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SaraNolte1412126134 SaraNolte1412126134 1 year

I agree with your lovely post but is it so wrong to teach our children empathy and understanding for others? Reasonable accommodations should be made so all can enjoy school activities and parties safely and without being singled out.

Kids aren't going to die if they can't have peanut butter 5 x a week-but some kids might die if they even inhale it. Peanut butter can stay home. It is not unreasonable for schools to be peanut and fish free-these are huge anaphylaxsis triggers for many many children and adults. Thank Monsato and GMO's for changing our foods chemical make-up and increasing allergy rates.

CatarinaKidd1385868916 CatarinaKidd1385868916 1 year

I glad to accommodate another child's safety. My kids have no allergies. There is a child in my daughters kindergarden that has severe contact allergy to nuts & dairy. She will & has gone into anaphylactic shock in the past (not in classroom - at home) just from residue contact. My reaction is not "I'm inconvenienced" but rather fear. I don't want to be the cause of her harm and have to believe lots of moms of non-allergy kids feel this way. We have plenty of fun outside the classroom for birthdays, I don't care about having to work around the allergy when in the classroom.

MarshaMais MarshaMais 1 year

You know, I was on the fence about this food allergy thing. I had to read a few comments to really get some perspective about it.

My daughter has a slight mold allergy. I'm pretty sure that's unavoidable.

My best friend, like a sister really, has severe allergies: latex, any stinging animal like bees and jellyfish. Aloe. That last one it the worst because aloe is in everything. Tissue, dish soap, body care products. When she comes to my house, she knows we sometimes use toilet paper with aloe in it. She buys her own if we have it around. We found out 2 Christmases ago her son has the allergy. Poor boy found out the hard way. She teaches her son to ask the teacher if there is aloe in the tissue at her desk. The teacher, last year, on many occasions, didn't even bother to make sure tissue was aloe free before letting him use it. She'd just look at the box, which has no label most of the time, and say "no, it doesn't have aloe". So my nephew would have a raw face from exposure. At the time, he couldn't keep tissue stored at his desk, since back packs weren't allowed near them, and I'm unsure of the other reason. I'll ask her next time we chat, how she's handling it this year. I do know that she doesn't ask for special accommodations for her son like having parents buy aloe free soaps and tissues for the classroom. Gods forbid if he touches a student who used aloe products. She takes responsibility for HER son.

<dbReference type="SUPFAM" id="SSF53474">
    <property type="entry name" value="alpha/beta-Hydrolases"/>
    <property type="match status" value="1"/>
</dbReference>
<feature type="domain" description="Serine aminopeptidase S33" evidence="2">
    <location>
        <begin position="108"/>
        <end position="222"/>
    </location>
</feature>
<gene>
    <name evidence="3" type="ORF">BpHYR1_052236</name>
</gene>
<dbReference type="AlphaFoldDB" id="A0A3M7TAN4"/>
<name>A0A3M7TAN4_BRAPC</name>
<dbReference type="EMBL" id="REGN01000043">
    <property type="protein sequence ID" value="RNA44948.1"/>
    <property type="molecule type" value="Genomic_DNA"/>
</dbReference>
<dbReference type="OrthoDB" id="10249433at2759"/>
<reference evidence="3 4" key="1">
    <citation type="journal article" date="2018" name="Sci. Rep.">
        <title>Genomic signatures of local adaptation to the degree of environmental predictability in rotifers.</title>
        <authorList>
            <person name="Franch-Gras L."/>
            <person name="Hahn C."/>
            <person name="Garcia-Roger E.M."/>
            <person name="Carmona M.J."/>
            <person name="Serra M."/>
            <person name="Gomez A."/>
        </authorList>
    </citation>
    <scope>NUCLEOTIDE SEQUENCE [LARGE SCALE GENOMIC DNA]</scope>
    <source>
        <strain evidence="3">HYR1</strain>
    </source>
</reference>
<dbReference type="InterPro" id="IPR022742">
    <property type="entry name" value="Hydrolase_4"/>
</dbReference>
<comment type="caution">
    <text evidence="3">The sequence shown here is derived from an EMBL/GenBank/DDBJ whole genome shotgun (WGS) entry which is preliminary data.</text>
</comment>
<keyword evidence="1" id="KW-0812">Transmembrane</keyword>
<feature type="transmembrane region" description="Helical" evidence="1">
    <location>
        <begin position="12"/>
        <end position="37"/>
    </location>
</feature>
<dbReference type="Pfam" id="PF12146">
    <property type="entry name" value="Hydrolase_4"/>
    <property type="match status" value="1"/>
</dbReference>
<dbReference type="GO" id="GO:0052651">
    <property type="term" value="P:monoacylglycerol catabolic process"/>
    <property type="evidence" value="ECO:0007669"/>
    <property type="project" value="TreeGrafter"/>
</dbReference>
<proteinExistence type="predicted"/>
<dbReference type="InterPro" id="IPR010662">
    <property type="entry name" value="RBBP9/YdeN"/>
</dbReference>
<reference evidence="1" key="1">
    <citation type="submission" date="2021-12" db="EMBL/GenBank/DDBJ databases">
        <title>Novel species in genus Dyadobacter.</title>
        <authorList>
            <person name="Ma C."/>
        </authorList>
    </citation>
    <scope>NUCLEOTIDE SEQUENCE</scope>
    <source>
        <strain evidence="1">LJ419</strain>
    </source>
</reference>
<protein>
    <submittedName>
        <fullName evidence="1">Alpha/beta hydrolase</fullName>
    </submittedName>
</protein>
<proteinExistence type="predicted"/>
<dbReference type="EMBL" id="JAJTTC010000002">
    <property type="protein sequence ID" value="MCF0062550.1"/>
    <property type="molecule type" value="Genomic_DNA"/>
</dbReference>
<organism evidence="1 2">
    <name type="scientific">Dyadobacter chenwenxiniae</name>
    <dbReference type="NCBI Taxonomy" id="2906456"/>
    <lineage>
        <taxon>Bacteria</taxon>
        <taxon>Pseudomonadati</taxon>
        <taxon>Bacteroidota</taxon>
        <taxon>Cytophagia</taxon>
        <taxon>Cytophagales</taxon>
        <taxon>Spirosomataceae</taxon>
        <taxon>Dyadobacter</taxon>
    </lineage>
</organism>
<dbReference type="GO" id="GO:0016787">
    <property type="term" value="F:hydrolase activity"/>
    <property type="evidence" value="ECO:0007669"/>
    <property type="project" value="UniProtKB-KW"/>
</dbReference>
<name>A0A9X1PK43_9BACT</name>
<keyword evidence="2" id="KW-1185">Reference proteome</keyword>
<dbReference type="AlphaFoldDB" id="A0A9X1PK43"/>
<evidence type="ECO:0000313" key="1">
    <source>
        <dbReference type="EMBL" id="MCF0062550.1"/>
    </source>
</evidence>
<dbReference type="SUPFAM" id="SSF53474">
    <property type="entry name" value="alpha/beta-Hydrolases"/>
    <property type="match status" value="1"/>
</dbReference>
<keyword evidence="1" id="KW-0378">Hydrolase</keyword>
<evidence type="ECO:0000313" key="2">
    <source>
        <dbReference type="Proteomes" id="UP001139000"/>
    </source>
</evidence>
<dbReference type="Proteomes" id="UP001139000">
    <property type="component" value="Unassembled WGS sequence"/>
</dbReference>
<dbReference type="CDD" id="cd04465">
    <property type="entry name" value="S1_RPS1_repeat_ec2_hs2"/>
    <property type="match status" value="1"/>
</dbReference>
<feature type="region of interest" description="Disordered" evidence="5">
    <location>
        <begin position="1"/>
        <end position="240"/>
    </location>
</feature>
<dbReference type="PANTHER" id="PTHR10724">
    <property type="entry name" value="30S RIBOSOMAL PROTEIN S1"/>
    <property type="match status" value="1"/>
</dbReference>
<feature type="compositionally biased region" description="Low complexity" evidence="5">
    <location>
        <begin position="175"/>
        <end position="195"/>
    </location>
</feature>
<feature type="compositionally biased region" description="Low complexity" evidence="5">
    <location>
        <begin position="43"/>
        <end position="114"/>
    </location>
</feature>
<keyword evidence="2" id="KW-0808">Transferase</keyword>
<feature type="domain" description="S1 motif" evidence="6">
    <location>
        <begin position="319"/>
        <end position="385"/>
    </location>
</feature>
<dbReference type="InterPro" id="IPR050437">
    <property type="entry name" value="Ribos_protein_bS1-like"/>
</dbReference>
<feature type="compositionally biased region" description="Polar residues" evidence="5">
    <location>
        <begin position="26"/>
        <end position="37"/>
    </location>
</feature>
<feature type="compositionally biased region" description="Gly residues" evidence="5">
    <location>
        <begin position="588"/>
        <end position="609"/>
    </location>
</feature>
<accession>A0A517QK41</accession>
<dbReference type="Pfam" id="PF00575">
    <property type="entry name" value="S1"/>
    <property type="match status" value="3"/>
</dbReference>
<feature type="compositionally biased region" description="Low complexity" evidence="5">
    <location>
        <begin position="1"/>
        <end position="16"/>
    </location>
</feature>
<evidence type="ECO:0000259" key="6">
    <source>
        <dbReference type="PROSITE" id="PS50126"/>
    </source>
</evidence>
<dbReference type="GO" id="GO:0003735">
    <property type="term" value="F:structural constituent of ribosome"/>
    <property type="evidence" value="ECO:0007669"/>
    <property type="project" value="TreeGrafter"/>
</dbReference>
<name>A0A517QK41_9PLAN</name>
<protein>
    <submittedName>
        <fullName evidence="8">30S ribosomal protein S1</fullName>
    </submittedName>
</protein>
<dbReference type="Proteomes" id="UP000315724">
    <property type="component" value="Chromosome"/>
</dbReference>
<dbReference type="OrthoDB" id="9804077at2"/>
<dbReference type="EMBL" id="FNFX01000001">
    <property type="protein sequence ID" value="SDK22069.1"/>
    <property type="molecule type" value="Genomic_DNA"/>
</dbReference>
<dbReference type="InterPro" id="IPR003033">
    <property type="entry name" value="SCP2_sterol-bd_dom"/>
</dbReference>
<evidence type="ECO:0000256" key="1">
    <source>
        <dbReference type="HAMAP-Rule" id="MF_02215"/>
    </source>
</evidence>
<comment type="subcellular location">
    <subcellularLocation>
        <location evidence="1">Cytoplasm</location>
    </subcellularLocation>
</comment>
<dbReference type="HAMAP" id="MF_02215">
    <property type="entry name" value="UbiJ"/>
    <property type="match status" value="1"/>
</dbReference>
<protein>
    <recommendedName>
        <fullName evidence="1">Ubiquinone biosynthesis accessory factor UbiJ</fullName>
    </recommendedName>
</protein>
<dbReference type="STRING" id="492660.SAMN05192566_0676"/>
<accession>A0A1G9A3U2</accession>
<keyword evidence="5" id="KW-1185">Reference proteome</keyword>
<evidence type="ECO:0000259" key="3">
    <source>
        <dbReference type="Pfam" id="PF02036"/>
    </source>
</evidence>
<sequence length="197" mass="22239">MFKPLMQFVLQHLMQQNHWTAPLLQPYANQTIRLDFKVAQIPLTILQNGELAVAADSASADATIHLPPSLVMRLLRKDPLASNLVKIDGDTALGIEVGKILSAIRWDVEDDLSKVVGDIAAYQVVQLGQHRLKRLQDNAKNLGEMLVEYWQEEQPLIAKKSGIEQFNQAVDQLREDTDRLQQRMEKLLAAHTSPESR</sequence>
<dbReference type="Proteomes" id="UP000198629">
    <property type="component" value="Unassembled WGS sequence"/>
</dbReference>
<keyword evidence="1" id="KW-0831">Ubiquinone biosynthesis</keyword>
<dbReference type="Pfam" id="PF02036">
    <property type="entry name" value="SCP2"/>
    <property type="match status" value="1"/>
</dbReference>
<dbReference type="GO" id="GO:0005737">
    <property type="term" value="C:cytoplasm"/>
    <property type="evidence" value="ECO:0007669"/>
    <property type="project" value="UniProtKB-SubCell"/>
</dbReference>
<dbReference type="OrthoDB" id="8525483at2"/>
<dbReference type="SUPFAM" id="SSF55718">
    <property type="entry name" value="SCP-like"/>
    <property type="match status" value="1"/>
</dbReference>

When my daughter was a cancer patient trying to go to school, her 504 had personal accommodations. The only thing we asked is that the school enforced their already in place rule about sick kids staying home, and immediately informing us of severe communicable disease exposure so we could keep OUR kid home, since her immune system was compromised. Luckily we never needed to resort to the latter. And we never asked for special rules to be made.

It's a fine line, this allergy issue. It's all about communication. I really don't feel a school should restrict the majority, because of a few. It's the parents responsibility to make sure their allergy child has what they need. If my kid wants to pack a PBJ on wheat bread for lunch, she should be able to. The world is full of potential allergen exposure. So now, we are teaching our kids that they are entitled to accommodations as adults? So if they're on a subway train, or plane, and someone is eating peanuts, that person has to put their food away because of the one with allergies? Do you really think that will bode well with some? Parents, teach your kids to be responsible for their own well being. Stop teaching your kids to grow up feeling entitled to special treatment because of their personal issues.

NicoleKrieger NicoleKrieger 1 year

She didn't say her baked goods had no potential allergens, she said she knows what is in them. Presumably she knows she put wheat in them, so if you asked her if they contained wheat, she'd be able to tell you. And if she knew ahead of time she could use something else.

NicoleKrieger NicoleKrieger 1 year

Even if that is true, which is unclear, there doesn't seem to be any way of predicting who is going to have allergic kids or not. You can't ban EVERYONE from reproducing!

NicoleKrieger NicoleKrieger 1 year

Lentil soup, beans and rice, vegetable soup (pureed), rice, other meats, fruit... for calcium make sure he's getting leafy greens. I'm sure there must be some rice-based creamer to add creaminess and smooth texture to them.

JennyStrahan JennyStrahan 1 year

Fortunately, my son has never presented any allergies yet. But, I am very much aware of how serious allergens are. For me, simply walking outside when grass is being mowed can stir up my allergies. Spring is a nightmare for me with all the pollen. I'm also allergic to codfish. I grew up with a boy down the street that was allergic to dairy, soy, wheat, peanuts, and eggs. Life for him was tough. He had to be on a special diet and was homeschooled just to avoid the dangers of an allergic reaction of contaminated food. Even my own mother was ignorant to the parents. But I grew to be more understanding. At the beginning of each school year, I ask if there are any children in my son's classroom or if the teachers have any food allergens I should be made aware of before I bring in any snacks. The attitude your child your problem is just completely unnecessary and very much the beginning of a serious problem.

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